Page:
San Miguel de Allende was named Travel + Leisure's No. 1 destination in the world this year. And as a result, the world's attention has now been turned to both the stunning colonial city as well as the surrounding areas in the state of Guanajuato. With such accolades comes a bolstered interest in travel to the destination and beyond. Here are a few of the newest hotels and lesser-traveled experiences to take advantage of on your next visit.Hotels• L'otel:
This elegant and chic boutique hotel opened its doors late last year atop the Doce-18 Concept House in San Miguel. The entire venue lives within a remodeled 18th century home and comprises restaurants, shopping boutiques and art galleries, with luxury amenities including a rooftop pool and spa.
Traditional King rooms come with their own balconies. The room to beat at this hotel is the Owner's Suite, which has a fireplace, rooftop garden with a whirlpool and an outdoor tub secluded in a courtyard. Rooms start at $295 per night.
• Casa 1810 Hotel Boutique:
This intimate, 14-room hotel is less than a year old and sits in a historical building in San Miguel's downtown area.
The hotel makes use of its prime address with a rooftop Terrace Bar with views of the city's iconic Parroquia de San Miguel Arcangel church.
The most affordable rooms at the hotel are the Boutique Studios, which start at $250 per night. The most lavish accommodation is the Romantic Suite, which at $527 a night includes a sunken tub for two, fireplaces and views of the San Francisco cathedral.Experiences
October is just around the corner, and with that comes the Cervantino Festival in Guanajuato City. Named for Miguel de Cervantes Saavedra, author of "Don Quixote," the festival takes place during all four weeks of October and pulls in international artists to share their works, from theater and opera to dance, film, literature and more.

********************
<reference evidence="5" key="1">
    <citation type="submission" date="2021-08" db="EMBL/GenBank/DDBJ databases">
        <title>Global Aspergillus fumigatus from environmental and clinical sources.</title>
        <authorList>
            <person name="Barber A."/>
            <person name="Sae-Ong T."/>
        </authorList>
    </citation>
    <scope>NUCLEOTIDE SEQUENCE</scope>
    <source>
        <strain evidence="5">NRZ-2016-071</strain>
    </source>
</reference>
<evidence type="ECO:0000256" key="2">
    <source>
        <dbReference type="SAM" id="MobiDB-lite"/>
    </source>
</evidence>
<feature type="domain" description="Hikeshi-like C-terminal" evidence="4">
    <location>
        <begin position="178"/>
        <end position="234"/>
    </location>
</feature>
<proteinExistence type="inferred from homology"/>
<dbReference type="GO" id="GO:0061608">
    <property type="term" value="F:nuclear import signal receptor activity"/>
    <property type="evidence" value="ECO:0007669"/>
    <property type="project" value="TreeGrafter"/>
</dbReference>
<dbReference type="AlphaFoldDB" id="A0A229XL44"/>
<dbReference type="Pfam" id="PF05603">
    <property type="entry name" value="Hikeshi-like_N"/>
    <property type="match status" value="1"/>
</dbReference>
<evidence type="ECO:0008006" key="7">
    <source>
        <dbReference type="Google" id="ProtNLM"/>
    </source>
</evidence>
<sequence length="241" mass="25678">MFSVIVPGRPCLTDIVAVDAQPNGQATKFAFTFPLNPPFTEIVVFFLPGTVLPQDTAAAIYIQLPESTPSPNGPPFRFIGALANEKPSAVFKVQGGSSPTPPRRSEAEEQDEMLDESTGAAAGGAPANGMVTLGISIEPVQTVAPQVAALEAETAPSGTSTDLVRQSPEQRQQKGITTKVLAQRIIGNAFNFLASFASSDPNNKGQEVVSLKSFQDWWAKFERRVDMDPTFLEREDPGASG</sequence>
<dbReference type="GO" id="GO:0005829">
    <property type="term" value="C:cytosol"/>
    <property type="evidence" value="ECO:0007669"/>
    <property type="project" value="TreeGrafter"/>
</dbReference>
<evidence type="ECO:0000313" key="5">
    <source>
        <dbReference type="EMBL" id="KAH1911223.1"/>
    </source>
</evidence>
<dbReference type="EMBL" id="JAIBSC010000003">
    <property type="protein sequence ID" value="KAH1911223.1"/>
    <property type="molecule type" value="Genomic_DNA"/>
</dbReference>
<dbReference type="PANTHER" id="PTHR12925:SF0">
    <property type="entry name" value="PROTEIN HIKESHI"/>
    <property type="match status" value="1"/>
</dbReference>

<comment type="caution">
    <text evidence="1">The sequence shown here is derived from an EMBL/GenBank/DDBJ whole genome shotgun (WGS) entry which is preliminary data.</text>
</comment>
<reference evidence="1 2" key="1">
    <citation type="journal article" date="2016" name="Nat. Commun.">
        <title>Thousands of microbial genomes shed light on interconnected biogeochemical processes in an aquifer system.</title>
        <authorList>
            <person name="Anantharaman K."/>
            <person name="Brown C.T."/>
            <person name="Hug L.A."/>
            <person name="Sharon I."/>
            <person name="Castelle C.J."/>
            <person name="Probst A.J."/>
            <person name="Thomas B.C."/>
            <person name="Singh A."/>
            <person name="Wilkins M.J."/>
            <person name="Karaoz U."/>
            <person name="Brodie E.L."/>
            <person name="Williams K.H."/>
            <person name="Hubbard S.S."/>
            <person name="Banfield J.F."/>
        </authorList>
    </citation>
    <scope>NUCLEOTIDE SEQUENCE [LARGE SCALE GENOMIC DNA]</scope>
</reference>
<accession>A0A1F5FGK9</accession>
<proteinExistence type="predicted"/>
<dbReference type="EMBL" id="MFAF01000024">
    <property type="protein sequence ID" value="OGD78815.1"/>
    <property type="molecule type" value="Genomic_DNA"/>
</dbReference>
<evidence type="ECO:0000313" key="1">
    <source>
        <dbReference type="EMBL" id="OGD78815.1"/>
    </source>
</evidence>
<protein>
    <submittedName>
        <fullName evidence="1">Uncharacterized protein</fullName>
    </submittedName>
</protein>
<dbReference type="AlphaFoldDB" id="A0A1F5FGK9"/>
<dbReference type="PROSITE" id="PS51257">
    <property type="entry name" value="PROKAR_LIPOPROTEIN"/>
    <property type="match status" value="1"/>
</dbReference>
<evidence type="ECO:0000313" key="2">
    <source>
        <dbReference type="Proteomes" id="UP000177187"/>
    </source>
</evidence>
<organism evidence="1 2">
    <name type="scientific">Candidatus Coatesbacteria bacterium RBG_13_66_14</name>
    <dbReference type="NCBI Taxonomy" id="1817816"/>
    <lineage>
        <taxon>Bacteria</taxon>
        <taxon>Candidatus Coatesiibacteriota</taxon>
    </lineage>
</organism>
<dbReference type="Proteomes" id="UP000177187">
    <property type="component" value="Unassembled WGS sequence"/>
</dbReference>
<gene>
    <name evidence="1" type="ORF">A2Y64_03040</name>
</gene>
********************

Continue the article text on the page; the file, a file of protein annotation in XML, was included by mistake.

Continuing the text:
Mexico celebrates its Independence Day on Sept. 16, but travelers to Guanajuato can learn about the holiday year-round. Dolores Hidalgo, a small town just outside of San Miguel de Allende, is known as the cradle of independence because it was from here that Miguel Hidalgo rallied Mexico to rebel against Spanish rule.
Visit the Hidalgo House Museum, a late-18th century mansion that was once home to the father of Mexican independence himself. Travelers can also visit the House of Abasolo, which is near the main square and is where the national hero was born.
San Jose Iturbide in the state of Guanajuato has been designated a Magic Town by Mexico's tourism board in recognition of its cultural significance. Here travelers can take in the historical architecture, best exemplified by the Parish of San Jose Iturbide with its neoclassical columns and domes. Inside the church is just as impressive with its original pulpit, decorated with red details and surrounded by frescoes. Ecotourism and adventure travel is prominent in El Peral, a protected ecological area near San Jose Iturbide. Meander suspension bridges, rappel down stone walls or barrel through the forest on an ATV. For something a little tamer, there are also spas, pools, hiking trails and boat sailing around the lake.
For those staying in San Miguel de Allende who want a dose of pre-Hispanic culture, consider a day trip to the Pyramids Canada de la Virgen. This was an important social center for the Toltec people. The buildings not to miss here are the Casa de los Trece Cielos, which was an observatory in its heyday where the Toltecs studied the sun, moon and planets as well as the Templo Rojo, which is festooned with red-and-black abstract murals.
Come November, the skies above Leon will burst with color during the Hot Air Balloon Festival, which takes place annually in Metropolitan Park. In addition to the balloons, many of which come from Spain, France, Italy, Russia and Turkey, there are fireworks displays, a variety of concerts and DJ performances.
Finally, get in touch with religion at Celaya, often known as the Golden Gate of the Bajio. This town in Guanajuato is known for its religious tourism, as it is packed with monasteries, temples and monuments. Explore the Del Carmen Temple for its murals and paintings or cross the Plaza de Armas to admire its murals that reflect the historical heroes of Mexico. Be sure to visit the cemetery for its Museum of the Mummies. Ask about a nighttime tour of the museum, which brings a spooky perspective to the history of the town.